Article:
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Why People With Blood Group 'A' Drink More Alcohol Without Being Drunked.


Discovered in 1901 by Dr. Karl Landsteiner

 4 Main Phenotypes (A, B, AB, O) 

A B O gene located on long arm of chromosome 9


Blood group antigens are actually sugars attached to the red blood cell. Antigens are “built” onto the red cell. Individuals inherit a gene which codes for specific sugar(s) to be added to the red cell. The type of sugar added determines the blood group.


Added to Proteins or Lipids in Red Cells.

Substrate Molecule is H (fucose)

 A antigen is N-acetyl-galactosamine (GalNAc) B antigen is Galactose (Gal) 

A and B genes code for transferase enzymes.


Immunizations are frequently done to protect us from disease. 

Receive Hepatitis B immunization.

Actual bits of hepatitis virus injected.

Body recognizes as foreign and produces an immune antibody. 

Subsequent exposure to real Hepatitis B virus will result in destruction of the virus by immune antibodies.

 ABO antibodies are immune and will result in destroying incompatible cells which may result in the death of the recipient


Two genes inherited, one from each parent.

 Individual who is A or B may be homozygous or heterozygous for the antigen.

 Heterozygous: AO or BO Homozygous:  

AA or BB Phenotype is the actual expression of the genotype, ie, group A

 Genotype are the actual inherited genes which can only be determined by family studies, ie, AO


Blood group antigens are “codominant”, if the gene is inherited, it will be expressed.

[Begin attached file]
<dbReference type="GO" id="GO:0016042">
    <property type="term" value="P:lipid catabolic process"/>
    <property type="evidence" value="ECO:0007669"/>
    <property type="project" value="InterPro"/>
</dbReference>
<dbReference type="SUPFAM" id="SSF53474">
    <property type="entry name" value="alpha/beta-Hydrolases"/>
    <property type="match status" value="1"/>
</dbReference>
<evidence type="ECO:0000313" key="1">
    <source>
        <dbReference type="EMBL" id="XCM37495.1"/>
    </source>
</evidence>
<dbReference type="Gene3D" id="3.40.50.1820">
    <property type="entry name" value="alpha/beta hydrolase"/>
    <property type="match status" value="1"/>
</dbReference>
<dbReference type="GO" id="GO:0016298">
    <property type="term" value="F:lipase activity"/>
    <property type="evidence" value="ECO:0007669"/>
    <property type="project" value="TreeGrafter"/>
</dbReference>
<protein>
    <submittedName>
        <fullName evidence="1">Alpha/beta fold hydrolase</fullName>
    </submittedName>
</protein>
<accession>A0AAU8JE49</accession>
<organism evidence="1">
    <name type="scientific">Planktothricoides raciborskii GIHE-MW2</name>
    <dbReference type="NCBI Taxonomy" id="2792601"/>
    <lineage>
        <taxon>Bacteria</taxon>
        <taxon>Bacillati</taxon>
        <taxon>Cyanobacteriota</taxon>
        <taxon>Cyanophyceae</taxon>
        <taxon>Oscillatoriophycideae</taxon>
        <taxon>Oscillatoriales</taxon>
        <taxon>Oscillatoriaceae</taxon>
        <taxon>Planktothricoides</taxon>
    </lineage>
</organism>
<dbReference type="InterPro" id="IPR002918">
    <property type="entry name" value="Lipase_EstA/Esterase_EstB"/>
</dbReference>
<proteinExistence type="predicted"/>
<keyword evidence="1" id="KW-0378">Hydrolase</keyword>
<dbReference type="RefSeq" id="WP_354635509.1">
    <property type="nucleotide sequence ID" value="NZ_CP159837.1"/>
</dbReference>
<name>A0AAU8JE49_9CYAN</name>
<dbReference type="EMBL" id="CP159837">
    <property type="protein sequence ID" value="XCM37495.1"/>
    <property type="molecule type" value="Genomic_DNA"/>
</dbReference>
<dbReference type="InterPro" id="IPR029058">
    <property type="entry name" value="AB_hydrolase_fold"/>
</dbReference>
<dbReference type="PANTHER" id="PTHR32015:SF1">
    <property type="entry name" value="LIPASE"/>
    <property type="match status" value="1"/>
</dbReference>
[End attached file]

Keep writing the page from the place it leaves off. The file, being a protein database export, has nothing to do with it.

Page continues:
Some aberrant genotypes do occur but due to the rarity will not be discussed.

 Understanding of basic inheritance important.

Group O

Approximately 45% of the population is group O.

 No A or B antigens present, think of as “0” antigens present. 

These individuals form potent anti-A and anti-B antibodies which circulate in the blood plasma at all times.

Group A

Approximately 40% of the population is group A.

 No B antigens present. 

These individuals form potent anti-B antibodies which circulate in the blood plasma at all times.

Group B

Approximately 11% of the population is group B.

 No A antigens present.

 These individuals form potent anti-A antibody which circulate in the blood plasma at all times.

Group AB

Approximately 4% of the population is group AB.

 Both A and B antigens present. 

These individuals possess no ABO antibodies. 

NOTE: This slide is in error as it only illustrates presence of one antigen not 2.


If an individual is transfused with an incompatible blood group destruction of the red blood cells will occur. 

This may result in the death of the recipient


 ABO mismatched transfusions:


May be life threatening

Can be caused by technical or clerical error

Intravascular haemolysis

More severe in group O patient

Blood group A

Many older studies—we’re talking 1970s and '80s—found weak associations between blood type A and higher rates of alcoholism.These studies suggest type A antigens may alter your immune system's reaction to alcohol in ways that affect intoxication. Also, genetic factors make up about 50% of your risk for alcoholism, according to the National Institutes of Health.

Blood group O

But it's not all bad news for O's: Other research shows you're less likely to suffer from the deadliest forms of malaria—a disease transmitted by mosquitoes—possibly because deadly malarial proteins don't stick to type O blood cells the way they do to other types


Content created and supplied by: nastron (via Opera News )

AB Alcohol Karl Landsteiner


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